Green Arrow: Crawling Through The Wreckage Review: What Happens When The Rebel Becomes The Man?

Comics can be a valuable source of commentary on political issues, and a character who represents a liberal viewpoint is Green Arrow. Oliver Queen has established a reputation of standing up for the little guy, with various stories delving into his political worldview. One of the best arcs I’ve read that deals with political fallout is Green Arrow: Crawling Through The Wreckage. Written by Judd Winick, the graphic novel involves Green Arrow becoming the Mayor of Star City to make his home a more socially conscious place to live.

The story takes place a year after Infinity Crisis and Star City has been destroyed in the aftermath. Thousands have evacuated and the poorer citizens who stayed are living behind a wall. From the first page, Winick creates a sense of desolation that infects Star City like a disease. Feeling that his home is going to hell, Oliver Queen has become the mayor and isn’t afraid to do whatever is necessary to get the rest of the world to notice Star City. Ollie legalises gay marriage, plays fast and loose with tax rates and blackmails corporate fat cats to achieve his agenda.

Ollie’s identity as Green Arrow contrasts sharply with his new political position. Having represented an anti-establishment perspective for years, Queen effectively becomes the very thing he’s been railing against. Winick asks the question of what it means for the rabble rouser to become ‘the man,’ which I found to be one of the most intriguing themes of the graphic novel.

“One of the reasons I signed up for the job was to get the rest of the damned world to start paying attention to us. ‘Half-crazy horn dog millionaire takes over his home town’ seems to have at least caught everyone’s eye…They want to save Star City by turning it into a giant plastic whorehouse with casinos and high-rise condominium communities…This is not about trying to squelch a free market, quite the contrary. We need to get greedy, we need to get creative. But not at the very expense of the people who didn’t abandon this town when it all went to hell.” – Green Arrow

It’s only a matter of time before Green Arrow’s antics piss off the wrong people and Deathstroke is hired to assassinate him. Deathstroke breaks into Ollie’s office, though it’s revealed that the Emerald Archer knew Slade was coming for him. Setting up a trap, Green Arrow traps Deathstroke in a pit of glue that helps him gain the advantage. Green Arrow’s new skill set is put on full display, demonstrating that he’s become a better fighter by engaging Deathstroke in a brutal sword fight. This culminates in Deathstroke being taken into custody.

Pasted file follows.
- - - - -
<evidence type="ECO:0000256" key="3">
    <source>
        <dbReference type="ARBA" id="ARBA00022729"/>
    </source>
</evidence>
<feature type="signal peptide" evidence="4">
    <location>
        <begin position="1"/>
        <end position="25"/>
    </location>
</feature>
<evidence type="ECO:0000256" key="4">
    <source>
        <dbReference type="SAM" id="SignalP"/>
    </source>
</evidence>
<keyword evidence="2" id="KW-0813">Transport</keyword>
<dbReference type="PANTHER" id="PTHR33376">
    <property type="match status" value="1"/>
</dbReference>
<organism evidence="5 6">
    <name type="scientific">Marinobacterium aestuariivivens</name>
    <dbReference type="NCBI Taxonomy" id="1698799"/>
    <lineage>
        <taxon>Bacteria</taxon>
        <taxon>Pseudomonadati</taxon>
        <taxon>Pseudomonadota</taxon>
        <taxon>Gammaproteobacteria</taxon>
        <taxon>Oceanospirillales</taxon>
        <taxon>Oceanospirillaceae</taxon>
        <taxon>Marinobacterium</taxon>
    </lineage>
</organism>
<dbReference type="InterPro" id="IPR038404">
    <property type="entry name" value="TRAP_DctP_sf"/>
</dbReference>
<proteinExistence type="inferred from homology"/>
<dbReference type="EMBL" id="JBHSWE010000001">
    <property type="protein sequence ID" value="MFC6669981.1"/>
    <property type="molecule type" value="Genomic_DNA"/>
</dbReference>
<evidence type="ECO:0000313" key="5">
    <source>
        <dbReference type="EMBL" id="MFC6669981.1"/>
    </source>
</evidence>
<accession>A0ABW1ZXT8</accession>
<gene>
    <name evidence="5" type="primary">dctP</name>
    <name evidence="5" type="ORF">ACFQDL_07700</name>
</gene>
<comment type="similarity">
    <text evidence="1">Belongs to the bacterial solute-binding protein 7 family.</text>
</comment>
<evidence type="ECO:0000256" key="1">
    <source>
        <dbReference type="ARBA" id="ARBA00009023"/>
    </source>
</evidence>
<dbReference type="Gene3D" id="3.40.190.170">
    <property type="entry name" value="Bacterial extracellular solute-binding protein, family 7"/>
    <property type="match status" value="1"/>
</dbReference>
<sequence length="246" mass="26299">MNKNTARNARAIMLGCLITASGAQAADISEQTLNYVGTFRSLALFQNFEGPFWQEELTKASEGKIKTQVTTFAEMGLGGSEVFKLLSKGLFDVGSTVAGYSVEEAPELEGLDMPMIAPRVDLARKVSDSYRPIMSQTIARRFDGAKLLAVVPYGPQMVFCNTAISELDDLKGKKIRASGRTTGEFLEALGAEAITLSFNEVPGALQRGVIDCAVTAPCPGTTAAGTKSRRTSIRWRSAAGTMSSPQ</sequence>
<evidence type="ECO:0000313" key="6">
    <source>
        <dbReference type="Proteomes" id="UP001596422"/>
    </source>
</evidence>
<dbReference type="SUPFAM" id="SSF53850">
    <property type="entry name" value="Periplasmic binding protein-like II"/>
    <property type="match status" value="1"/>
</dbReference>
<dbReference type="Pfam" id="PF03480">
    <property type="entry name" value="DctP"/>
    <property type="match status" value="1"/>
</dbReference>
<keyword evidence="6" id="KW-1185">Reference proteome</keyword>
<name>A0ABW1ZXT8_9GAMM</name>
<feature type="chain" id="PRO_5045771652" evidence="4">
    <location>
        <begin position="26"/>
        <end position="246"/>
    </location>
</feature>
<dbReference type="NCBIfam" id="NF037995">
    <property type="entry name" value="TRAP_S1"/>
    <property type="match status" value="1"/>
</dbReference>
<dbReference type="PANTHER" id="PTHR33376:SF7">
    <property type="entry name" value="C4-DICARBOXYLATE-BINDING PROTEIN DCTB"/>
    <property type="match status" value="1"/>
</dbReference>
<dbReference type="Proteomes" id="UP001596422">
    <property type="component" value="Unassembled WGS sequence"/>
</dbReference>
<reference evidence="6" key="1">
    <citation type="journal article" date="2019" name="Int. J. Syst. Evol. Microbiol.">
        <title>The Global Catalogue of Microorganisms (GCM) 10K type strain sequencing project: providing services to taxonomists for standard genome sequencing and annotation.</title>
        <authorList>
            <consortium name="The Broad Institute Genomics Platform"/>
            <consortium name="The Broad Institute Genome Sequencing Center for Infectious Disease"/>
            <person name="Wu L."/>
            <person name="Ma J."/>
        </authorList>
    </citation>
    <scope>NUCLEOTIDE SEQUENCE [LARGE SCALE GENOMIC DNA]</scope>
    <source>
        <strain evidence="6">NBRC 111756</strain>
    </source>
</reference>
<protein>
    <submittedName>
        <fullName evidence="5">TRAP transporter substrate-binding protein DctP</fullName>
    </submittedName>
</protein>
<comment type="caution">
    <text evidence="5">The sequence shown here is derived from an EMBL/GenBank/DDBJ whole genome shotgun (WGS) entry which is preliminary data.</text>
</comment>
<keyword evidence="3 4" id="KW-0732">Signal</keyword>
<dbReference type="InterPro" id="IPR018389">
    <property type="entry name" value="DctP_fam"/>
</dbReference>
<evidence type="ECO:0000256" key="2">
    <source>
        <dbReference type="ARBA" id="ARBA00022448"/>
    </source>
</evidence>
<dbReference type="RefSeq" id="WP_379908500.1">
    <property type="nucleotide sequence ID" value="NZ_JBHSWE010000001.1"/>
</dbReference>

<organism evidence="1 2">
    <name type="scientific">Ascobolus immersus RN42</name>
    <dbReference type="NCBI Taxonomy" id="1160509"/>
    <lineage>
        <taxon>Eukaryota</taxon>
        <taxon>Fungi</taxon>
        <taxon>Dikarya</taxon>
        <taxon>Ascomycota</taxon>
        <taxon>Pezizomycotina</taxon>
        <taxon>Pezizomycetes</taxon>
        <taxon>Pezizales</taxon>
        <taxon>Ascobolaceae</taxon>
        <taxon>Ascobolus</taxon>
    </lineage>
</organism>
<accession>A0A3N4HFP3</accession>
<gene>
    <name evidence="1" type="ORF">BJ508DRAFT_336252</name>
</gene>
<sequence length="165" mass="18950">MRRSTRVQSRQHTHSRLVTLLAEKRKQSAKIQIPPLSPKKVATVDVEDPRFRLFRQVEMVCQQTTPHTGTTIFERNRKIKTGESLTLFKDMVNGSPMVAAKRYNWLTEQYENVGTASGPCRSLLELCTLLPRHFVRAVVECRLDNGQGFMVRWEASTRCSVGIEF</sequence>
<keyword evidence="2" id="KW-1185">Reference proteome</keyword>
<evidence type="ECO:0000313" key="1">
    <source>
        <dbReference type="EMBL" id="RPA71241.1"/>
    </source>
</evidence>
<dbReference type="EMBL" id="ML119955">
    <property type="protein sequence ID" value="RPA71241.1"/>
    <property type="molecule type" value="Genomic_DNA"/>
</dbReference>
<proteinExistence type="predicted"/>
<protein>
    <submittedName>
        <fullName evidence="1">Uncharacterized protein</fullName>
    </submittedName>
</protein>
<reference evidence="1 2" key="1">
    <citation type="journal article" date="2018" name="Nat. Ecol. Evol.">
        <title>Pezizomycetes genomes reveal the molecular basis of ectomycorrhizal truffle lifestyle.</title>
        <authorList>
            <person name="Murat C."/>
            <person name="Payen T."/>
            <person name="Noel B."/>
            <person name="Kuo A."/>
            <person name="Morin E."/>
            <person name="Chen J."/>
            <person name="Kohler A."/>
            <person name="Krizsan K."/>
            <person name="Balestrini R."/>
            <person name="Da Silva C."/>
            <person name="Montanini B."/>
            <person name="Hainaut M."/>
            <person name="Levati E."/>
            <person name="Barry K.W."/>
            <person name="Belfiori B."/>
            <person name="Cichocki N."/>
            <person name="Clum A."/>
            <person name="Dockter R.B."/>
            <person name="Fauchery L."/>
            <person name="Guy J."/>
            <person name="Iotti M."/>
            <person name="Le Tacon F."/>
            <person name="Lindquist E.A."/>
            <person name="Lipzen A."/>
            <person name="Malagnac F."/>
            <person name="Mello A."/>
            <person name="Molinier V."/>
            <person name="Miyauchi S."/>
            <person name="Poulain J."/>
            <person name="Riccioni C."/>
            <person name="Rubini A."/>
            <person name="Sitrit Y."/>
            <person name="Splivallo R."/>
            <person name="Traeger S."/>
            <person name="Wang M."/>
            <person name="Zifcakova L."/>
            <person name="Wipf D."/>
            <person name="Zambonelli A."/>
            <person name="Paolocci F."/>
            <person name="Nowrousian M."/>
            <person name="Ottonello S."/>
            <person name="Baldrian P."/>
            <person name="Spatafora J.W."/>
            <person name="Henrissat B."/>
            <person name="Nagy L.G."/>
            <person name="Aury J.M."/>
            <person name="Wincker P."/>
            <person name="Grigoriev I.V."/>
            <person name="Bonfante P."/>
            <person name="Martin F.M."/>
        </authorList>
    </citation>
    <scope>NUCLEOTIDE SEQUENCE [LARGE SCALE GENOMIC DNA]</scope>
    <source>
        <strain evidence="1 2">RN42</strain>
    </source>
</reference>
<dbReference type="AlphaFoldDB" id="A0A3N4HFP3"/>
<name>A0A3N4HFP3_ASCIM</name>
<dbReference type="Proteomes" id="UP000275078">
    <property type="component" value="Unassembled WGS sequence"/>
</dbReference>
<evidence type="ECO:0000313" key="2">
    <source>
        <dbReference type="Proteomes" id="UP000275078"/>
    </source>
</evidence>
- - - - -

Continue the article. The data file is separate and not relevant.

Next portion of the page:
The antagonism between Green Arrow and Deathstroke is a highlight of the story. The two characters have a history that goes back to Queen stabbing Deathstroke in his blind eye with an arrow during a fight with the Justice League. It created a nemesis like relationship between them that can be compared to the dynamic between Batman and The Joker.

“There is always much talk among ‘rabble rousers’…among dissenters…among those who choose to swim against the tide. The talk of ‘The Man.’ ‘Sticking it to ‘The Man.’ ‘The Man holds us back.’ Depending on the context, The Man can be anything from the status quo to a high school principal. But in general, The Man is the establishment. The law. And those who enforce it. Or make it. So what becomes of the rabble rouser, the trouble maker, the rebel when he becomes The Man?”

Green Arrow also teams up with former gang leader, Brick, who’s protecting the Star City slums. Queen doesn’t buy Brick’s change of heart, deducing that he’s looking out for people in order to protect his product on the street. The two reach an uneasy alliance, battling against zombielike gang members infected by an unknown drug.

Scott McDaniels’ art is bright and dynamic, especially when it comes to fight sequences. The battle between Green Arrow and Deathstroke is a tightly choreographed, action-packed slug fest.

Winick’s grasp of the characters is impressive, particularly in his characterisation of Green Arrow. Winick’s take is a swaggering, egotistical activist who enjoys getting under the skin of the authoritarians that he’s now in charge of. But there’s also the good-hearted, selfless hero who wants to make his home a better place.

Green Arrow: Crawling Through The Wreckage is an essential graphic novel for any fan of the character. Be sure to purchase it on Amazon.

Author: thecomicvault

Short story writer, comic geek and cosplayer hailing from Manchester, England. Find my pop culture ramblings on The Comic Vault.

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